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[13] Master Charles's ‘mode of speaking, his spelling, and manner of address,’ and ‘to hold frequent discourse of reason with him, and treat him as you would a child of your own.’ On Nov. 6, 1787, he wrote from New York, and on July 16, 1788, from Savannah, anxious letters in relation to the funds for the boy's maintenance, which he had expected his friend and debtor, General (afterwards Governor) Brooks, to advance. Disappointed in this resource, and lamenting his own pecuniary misfortunes, he relied upon a loan from a friend. But, soon after, the boy was taken from the school. On Oct. 9, 1788, Ma or Sumner, then in Boston, wrote to Mr. Pemberton,—

I like the appearance and improvement of Master Charles, for the short time he has been with you, very much; and am happy to hear you are also pleased with him. I lament his having been from you so long. I hope no circumstance in future will prevent his being with you continually. I desire you would put him into all the studies he is fit for. I think he had better go into Latin, as though he was designed for college, if you judge this study proper for him. Whether he will be sent there or not will depend entirely on his disposition for study and your opinion of his genius. However, for the present, I would have you neglect nothing towards him necessary for a boy so intended. If he discovers an active, capable mind, I shall either send him there, into a counting-house, or to France for his education, according to his disposition and my ability to support him. In short, I mean to give him every opportunity to fit him for a gentleman and scholar that he himself is capable of receiving. To you, sir, I consign him as though he were your son, and beg from my heart you will consider him as such. On himself will depend his fate. I hope he will do you honor.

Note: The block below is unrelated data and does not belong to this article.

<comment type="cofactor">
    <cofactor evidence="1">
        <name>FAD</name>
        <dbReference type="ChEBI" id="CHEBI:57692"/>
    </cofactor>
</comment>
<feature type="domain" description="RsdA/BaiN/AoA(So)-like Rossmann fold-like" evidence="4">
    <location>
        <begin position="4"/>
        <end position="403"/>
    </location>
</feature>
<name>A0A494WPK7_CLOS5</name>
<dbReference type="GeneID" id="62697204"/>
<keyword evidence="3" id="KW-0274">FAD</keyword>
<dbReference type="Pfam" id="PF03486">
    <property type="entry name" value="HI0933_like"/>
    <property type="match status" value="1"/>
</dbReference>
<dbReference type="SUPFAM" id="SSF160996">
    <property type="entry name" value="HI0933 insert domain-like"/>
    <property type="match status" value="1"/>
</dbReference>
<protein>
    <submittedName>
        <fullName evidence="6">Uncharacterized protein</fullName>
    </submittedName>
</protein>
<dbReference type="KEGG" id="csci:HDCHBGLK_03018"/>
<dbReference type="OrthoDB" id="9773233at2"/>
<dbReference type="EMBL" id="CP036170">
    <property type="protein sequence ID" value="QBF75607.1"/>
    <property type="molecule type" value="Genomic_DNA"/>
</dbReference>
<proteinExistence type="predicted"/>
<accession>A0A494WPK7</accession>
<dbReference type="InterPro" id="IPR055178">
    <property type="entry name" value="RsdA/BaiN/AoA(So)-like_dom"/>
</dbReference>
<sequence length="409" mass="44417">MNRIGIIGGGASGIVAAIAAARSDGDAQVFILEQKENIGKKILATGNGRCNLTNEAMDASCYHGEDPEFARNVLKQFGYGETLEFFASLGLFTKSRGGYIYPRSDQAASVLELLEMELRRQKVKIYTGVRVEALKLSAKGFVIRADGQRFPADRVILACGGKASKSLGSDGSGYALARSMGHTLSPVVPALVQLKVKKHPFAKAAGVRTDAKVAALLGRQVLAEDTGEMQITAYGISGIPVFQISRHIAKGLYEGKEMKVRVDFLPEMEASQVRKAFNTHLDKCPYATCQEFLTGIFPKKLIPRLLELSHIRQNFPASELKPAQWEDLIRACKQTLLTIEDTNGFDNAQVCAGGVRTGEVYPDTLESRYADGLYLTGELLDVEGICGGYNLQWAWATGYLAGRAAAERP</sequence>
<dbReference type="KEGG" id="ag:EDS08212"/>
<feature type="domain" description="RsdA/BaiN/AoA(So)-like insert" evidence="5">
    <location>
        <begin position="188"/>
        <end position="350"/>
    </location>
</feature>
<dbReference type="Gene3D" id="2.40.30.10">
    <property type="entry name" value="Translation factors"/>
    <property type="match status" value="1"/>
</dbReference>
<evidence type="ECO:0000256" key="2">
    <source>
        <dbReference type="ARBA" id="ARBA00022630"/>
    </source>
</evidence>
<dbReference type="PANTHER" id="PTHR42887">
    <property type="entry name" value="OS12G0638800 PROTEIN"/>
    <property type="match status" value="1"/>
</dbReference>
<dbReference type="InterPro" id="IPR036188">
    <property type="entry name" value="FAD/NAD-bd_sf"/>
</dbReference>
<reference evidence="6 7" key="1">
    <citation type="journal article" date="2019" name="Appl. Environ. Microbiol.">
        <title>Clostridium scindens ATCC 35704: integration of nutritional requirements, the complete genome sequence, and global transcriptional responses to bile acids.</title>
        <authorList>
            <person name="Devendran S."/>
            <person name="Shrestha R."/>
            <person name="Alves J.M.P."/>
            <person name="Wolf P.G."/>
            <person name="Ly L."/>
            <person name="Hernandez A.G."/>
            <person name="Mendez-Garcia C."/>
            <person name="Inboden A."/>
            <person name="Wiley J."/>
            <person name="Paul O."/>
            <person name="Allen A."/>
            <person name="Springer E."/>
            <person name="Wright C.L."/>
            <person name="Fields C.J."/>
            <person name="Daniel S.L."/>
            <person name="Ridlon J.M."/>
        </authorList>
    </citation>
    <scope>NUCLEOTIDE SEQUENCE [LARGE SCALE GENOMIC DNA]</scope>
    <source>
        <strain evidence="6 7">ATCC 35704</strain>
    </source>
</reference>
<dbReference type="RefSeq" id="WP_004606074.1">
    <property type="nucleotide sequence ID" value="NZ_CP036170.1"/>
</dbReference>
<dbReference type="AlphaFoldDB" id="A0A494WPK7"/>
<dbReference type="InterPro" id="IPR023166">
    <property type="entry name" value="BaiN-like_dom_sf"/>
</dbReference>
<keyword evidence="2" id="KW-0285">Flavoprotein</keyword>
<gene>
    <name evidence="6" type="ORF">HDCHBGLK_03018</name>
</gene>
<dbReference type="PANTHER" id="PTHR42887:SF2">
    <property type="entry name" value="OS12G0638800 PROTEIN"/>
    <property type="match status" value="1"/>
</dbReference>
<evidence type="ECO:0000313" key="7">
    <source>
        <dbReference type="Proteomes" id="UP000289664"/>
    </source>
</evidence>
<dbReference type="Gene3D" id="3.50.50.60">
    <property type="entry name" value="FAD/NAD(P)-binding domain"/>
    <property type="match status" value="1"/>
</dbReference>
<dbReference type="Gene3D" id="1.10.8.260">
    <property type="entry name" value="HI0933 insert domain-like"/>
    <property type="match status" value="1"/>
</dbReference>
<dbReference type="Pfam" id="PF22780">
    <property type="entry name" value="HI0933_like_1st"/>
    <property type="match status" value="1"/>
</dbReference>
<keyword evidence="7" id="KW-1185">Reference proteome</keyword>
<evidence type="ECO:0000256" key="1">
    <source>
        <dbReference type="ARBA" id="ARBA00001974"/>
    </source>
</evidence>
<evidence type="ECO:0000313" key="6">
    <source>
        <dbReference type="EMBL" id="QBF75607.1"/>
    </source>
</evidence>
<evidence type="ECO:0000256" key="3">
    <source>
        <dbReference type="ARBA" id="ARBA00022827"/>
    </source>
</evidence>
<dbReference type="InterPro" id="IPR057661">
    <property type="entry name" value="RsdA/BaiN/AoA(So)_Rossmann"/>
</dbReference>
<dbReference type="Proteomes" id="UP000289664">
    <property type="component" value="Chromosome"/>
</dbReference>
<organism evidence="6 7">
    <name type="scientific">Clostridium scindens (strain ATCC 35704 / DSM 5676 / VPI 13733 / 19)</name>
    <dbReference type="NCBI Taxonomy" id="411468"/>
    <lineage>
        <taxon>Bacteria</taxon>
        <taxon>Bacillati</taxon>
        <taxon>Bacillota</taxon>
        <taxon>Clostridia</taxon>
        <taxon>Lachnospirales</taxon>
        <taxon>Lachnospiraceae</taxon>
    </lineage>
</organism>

On Dec. 14, 1788, eight months before his death,1 he wrote from Savannah to his agent in Boston, expressing great pleasure at Charles's return to school, and providing carefully for his future expenses, so that no further interruption might occur in his studies. In this letter he wrote,—

Should any thing take place that I should not make you regular remittances, I desire you to call on my friend, General Henry Jackson. I know he will advance thirty or fifty dollars at any time, after hearing the circumstances, rather than see Charles taken from school. Remittances are hard to be forwarded from this place, but not the less certain; and all advances made by any friend of mine on this score, I will repay with interest and gratitude. Give my love to Charles, and tell him I expect he will be a studious, good boy, and learn eloquence and manners, as well as wisdom and the languages, at the academy. These are the grand pillars of all great objects and great

1 A few months after Major Sumner's death, his brother, Dr. Seth Sumner, was appointed guardian of the boy.

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